The big news in New England is the relentless snow pummeling the area. We’ve been more fortunate than Boston, but it is a lot. I haven’t found any videos of a snow-blanketed Boston taken with a UAS (guess that isn’t the first priority), but did find this one from Kitimat, British Columbia.
In the meantime, there has been a lot of news on public reaction to the NPRM. Senator John Hoeven from North Dakota stated that the bill was a start, but that more needs to be done for businesses to be able to incorporate UAS into their operations. If you recall, North Dakota and its test site has been pushing forward with R&D and are clearly interested in expanded the use of UAS.
Amazon was also less than impressed. I’ve talked previously about its Amazon Prime Air. They stated that the proposed rules would not allow it to operate Amazon Prime Air as envisioned. They mentioned some reasons, and I have considered others as well:
- Line of sight requirements. Clearly Amazon does not want to have the operator remain in the line of sight of the drone – that would defeat the purpose
- One operator per drone. While “swarming” technology is still in its infancy, Puy de Fou and Timbre appear to be having success and the military is actively researching advanced swarming capabilities.
- No operations overhead of people – this clearly would not work with a national package distribution plan.
- They are also concerned that the rules will limit the ability of a drone to carry a payload.
The proposed rules are clearly a step forward, but also leave work to be done. There is a comment period and I’m looking forward to seeing the comments come in.
On a related note, General Atomics announced that it had a successful test flight of a Predator B equipped with a prototype “Due Regard Radar” (“DRR”) system. Frank W. Pace, president, Aircraft Systems Group, GA-ASI stated that “the prototype Due Regard Radar is a critical component of GA-ASI’s Sense and Avoid system, facilitating collision avoidance onboard the aircraft andallowing the pilot to separate the RPA from other air traffic in cooperation with Air Traffic Control [ATC].”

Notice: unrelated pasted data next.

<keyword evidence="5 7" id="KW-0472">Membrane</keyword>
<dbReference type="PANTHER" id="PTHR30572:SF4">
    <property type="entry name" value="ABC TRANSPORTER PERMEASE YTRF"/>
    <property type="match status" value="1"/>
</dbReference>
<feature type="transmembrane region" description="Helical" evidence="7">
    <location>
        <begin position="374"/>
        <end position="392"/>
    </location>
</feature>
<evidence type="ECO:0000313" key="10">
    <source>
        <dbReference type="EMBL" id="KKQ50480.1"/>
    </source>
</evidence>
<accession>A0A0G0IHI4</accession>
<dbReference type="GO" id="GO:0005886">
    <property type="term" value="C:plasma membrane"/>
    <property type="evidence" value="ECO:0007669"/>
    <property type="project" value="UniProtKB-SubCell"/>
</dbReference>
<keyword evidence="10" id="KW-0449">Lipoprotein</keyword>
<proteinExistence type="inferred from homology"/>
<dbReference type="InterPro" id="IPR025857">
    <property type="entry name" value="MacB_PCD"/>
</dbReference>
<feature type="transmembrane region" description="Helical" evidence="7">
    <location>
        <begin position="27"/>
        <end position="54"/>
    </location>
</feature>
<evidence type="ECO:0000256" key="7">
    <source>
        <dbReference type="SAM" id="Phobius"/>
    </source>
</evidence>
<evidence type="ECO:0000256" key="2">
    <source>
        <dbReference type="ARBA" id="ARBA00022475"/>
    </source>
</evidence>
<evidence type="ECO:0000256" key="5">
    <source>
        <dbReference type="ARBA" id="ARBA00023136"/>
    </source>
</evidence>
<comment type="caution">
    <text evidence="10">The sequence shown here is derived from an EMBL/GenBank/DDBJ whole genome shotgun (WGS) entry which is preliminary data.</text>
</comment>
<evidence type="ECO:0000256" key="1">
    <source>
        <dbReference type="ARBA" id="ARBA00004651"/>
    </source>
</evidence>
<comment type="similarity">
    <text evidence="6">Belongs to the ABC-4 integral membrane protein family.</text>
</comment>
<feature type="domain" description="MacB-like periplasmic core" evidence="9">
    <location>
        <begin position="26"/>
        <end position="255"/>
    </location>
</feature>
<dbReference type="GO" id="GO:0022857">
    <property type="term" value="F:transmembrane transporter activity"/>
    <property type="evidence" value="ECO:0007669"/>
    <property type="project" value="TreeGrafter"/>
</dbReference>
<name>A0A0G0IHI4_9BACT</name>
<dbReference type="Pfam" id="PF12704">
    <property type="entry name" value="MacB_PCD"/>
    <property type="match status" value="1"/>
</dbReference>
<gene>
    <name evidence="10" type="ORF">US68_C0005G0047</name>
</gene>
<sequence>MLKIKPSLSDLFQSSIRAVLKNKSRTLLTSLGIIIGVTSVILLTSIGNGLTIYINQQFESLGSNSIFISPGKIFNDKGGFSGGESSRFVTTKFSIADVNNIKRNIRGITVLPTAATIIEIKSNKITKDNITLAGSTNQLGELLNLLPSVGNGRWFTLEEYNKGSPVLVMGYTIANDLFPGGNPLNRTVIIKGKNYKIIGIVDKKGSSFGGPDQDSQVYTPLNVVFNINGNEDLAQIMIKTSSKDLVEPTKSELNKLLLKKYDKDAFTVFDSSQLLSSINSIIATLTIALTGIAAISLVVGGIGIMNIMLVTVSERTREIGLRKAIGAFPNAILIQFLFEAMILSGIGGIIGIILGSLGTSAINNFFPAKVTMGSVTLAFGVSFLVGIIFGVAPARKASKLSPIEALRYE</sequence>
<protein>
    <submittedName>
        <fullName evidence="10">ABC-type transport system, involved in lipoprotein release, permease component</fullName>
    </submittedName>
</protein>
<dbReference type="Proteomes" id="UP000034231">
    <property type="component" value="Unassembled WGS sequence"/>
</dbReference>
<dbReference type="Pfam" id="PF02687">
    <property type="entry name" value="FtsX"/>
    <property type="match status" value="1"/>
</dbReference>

We have heard about how the FAA is concerned about Sense and Avoid as it applies to UAS. General Atomics intends to adapt the prototype to work within the National Airspace System and to help define regulations. While GA is known for its military UAS, we’ve seen military technology trickle down to civilian use many times (think GPS!). Once this technology matures, the FAA will hopefuly open up beyond line of sight operation for domestic UAS – at least in limited applications. I have to assume Amazon also has similar technology in the works for its fleet of Amazon Prime Air drones.
I’ll finish up with a brief thought. Why do the rules matter, beyond the use of UAS domestically? Our strict ITAR controls limited our space program and we saw other countries take over. This article notes the countries with the 5 most deadly drone programs. The United States is first and Israel is second; but China, Iran, and Russia follow – countries that we can’t necessarily call the best of friends. We should be out front defining the industry. If we limit R&D and commercial use domestically, UAS development will head overseas and we will lose our edge.
– Duke of Drones